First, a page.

Calling the current system “unfair,” U.S. Sen. Steve Daines is proposing legislation reforming retirement and workers compensation payments for federal wildland firefighters and law enforcement injured on the job.
The current retirement system allows firefighters working in hazardous conditions retirement after 20 years. However, if they are injured on the job and reassigned to a nonhazardous role, they are subject to a 30-year retirement track.
Overtime and bonuses are not factored into workers compensation payments, meaning an injured firefighter receives only a percentage of base pay. The base is typically only a fraction of firefighters’ annual earnings as overtime pay quickly accrues during long days in the field.
“It’s a system that is unfair and a fundamental issue of justice and fairness for these firefighters,” Daines said in Helena on Thursday.
The “Wildland Firefighter Retirement and Disability Compensation Benefits Act of 2016” offers two main reforms.
First, the legislation allows injured firefighters and law enforcement reassigned to non-hazardous jobs to continue on their original retirement track.
Second, workers compensation payments would be based off of total earnings rather than base pay.
“You get hurt when you’re that close to retirement and when they get repurposed to a different assignment outside of the hazardous side of a firefighter, now they’re put into a different retirement track of 30 years,” Daines said. “It’s not right.”
Inspiration for the bill came from the wildland firefighters themselves, he added.
Shane Ralston and Brendan Mullen approached Daines’ office as they recovered from firefighting injuries and found themselves and others fighting for the benefits they earned. While they applaud the legislation, both see it as a first step in bringing attention and reform to a system they feel is broken.
Denial of medical travel payments, misinformation and reimbursement roadblocks became as normal as attending doctor appointments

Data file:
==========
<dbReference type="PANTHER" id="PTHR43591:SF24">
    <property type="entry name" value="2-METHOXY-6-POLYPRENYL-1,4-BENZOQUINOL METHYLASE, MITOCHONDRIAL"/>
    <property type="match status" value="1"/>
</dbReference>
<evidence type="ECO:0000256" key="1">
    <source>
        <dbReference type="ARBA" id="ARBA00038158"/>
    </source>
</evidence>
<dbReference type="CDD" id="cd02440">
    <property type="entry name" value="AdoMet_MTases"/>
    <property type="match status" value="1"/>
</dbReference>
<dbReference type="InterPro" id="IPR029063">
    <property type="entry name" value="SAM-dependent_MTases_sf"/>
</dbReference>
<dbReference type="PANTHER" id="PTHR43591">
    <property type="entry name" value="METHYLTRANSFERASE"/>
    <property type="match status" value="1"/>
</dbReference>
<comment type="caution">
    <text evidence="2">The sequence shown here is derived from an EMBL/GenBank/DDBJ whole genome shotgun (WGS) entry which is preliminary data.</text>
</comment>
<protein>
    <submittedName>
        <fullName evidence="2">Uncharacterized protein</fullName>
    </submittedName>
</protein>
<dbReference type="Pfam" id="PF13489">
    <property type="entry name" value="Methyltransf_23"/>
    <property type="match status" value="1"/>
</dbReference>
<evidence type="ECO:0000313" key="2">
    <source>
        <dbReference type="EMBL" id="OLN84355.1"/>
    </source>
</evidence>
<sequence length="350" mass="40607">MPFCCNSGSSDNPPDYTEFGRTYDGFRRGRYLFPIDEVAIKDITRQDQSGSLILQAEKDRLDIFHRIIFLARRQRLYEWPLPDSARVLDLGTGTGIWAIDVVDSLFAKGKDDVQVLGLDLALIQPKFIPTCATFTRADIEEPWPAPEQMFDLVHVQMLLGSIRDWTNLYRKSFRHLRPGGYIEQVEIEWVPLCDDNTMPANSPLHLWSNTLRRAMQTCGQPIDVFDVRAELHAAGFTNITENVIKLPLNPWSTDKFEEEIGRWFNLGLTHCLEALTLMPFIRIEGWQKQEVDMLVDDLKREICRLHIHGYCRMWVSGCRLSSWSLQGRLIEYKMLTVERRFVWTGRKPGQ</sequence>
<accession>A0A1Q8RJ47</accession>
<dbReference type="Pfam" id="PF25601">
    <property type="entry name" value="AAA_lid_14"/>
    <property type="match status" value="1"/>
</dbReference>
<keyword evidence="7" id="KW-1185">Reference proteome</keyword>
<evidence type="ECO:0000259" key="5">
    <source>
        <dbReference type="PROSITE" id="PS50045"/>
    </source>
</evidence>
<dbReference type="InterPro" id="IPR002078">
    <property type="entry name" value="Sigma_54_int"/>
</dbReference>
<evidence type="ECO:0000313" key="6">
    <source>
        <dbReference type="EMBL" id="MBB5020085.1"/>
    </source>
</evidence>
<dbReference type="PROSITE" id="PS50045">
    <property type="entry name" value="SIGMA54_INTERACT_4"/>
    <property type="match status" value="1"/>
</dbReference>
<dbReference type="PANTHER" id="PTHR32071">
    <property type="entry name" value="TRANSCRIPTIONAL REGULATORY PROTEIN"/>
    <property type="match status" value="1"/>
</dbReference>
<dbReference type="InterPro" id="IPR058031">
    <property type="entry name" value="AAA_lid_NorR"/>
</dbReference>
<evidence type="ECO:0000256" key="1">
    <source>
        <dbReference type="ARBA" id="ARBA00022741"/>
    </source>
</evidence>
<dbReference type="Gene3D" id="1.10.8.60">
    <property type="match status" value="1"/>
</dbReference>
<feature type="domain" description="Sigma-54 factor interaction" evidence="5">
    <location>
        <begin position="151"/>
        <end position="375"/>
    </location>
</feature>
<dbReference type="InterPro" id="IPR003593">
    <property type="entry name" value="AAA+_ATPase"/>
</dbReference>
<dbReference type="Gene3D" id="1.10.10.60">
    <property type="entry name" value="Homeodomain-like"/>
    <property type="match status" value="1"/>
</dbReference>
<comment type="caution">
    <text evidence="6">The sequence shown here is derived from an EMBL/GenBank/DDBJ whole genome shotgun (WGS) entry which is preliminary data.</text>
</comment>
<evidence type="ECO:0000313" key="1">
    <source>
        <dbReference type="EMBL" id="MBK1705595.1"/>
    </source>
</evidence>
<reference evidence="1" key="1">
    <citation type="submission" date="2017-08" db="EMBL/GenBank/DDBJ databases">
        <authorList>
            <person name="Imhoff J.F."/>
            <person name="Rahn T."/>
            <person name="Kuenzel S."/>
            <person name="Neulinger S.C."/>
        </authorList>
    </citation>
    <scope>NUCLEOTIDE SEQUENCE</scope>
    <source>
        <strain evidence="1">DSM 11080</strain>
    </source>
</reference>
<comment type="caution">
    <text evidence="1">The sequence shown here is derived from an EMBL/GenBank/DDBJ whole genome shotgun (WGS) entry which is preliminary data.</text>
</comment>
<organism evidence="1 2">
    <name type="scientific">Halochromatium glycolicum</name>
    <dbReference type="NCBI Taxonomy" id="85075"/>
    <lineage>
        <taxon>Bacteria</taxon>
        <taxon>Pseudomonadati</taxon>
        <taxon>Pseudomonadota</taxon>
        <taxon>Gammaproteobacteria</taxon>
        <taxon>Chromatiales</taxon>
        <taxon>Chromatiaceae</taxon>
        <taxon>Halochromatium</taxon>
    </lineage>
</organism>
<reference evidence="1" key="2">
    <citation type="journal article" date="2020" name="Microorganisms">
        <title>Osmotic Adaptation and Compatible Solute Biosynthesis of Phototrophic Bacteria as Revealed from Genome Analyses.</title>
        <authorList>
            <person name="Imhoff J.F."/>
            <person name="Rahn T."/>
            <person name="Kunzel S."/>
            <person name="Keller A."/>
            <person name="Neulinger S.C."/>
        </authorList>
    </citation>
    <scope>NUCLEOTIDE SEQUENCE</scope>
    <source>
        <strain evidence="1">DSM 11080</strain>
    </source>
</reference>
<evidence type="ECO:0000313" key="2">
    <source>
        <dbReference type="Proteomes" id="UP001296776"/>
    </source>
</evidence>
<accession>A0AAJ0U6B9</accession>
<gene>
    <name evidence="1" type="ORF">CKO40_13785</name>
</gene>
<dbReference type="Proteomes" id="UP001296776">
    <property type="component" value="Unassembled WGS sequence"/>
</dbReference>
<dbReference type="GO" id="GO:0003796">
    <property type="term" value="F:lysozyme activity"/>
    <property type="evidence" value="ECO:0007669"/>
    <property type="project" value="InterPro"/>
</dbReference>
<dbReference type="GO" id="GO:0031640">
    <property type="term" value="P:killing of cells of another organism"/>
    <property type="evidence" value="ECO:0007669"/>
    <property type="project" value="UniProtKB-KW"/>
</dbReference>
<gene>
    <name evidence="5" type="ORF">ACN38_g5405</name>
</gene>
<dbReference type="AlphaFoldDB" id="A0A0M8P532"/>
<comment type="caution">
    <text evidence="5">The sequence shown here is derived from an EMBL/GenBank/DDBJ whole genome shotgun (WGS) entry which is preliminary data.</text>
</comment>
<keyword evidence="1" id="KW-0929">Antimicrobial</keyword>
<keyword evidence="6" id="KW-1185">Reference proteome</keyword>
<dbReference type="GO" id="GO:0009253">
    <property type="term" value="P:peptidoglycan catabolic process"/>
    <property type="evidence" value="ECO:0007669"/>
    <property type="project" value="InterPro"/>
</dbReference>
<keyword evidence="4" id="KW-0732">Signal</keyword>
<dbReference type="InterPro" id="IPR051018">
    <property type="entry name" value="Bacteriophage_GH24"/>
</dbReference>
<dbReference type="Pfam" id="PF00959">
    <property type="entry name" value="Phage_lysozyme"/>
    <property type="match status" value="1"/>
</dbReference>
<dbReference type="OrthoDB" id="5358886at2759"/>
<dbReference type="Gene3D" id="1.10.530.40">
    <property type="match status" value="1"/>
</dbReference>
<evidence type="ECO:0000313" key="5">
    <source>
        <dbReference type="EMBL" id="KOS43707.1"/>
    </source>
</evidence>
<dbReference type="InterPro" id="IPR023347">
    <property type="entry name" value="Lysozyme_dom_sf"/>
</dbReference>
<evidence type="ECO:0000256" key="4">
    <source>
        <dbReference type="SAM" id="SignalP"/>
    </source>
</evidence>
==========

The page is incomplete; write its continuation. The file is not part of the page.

As a Smokejumper, Ralston was injured on a jump three years ago. He expected the difficulties of physical rehabilitation, but he never anticipated any issues with paying for his care.
“I work for the Department of Agriculture and I pay my insurance bi-monthly to the Department of Labor, so it would be the same team I would think,” he said. “It’s not. It’s government employees looking to make it as difficult for other injured government employees until they go away.”
Mullen, the lone survivor of a helicopter crash during a prescribed burn, faced similar frustration as he ran into continual roadblocks in paying for his recovery.
“I accepted a level of risk in this job for sure and things happen, I had some things lined up, but to have dealt with and to be still going down this road I never could’ve comprehended or appreciated, I never would’ve said this could happen,” he said.
Ralston and Mullen praised the Forest Service and their supervisors following their injuries. Both were offered jobs within the fire section and were able to maintain their retirement track. But others have not been as lucky.
An entry-level seasonal firefighter injured and awaiting a disability designation, which can take years, may receive about $1,000 per month from workers compensation as he or she may be recovering fulltime and unable to work.
As Ralston and Mullen spoke to fellow injured firefighters, they found many walked away in frustration from benefits or did not know the benefits available to them.
Their experiences and the stories of others brought them to their senator.
The response from Daines and his office has been a major help, they say.
“But how many people are out there that need help?” Ralston asked. “Now that it’s on the table, let’s find solutions.”
Ralston and Mullen hope that the legislation may one day lead to systematic reforms.
“This is really the tip of the spear and something we can fix now for the greater good,” Mullen said. “Then down the road we need to fix the processes to make it better for everybody.”
Introducing the bill ahead of the next Congress brings visibility to the issue, Daines said, but he is also looking at the viability of an administrative fix.
As he reintroduces it next year, finding cosponsors and pushing for hearings are part of Daines’ agenda. Hearings would provide firefighters struggling with the system the chance to testify to lawmakers.
“So often these bills that show up, it’s the stories behind the people that will bring them attention,” Daines said.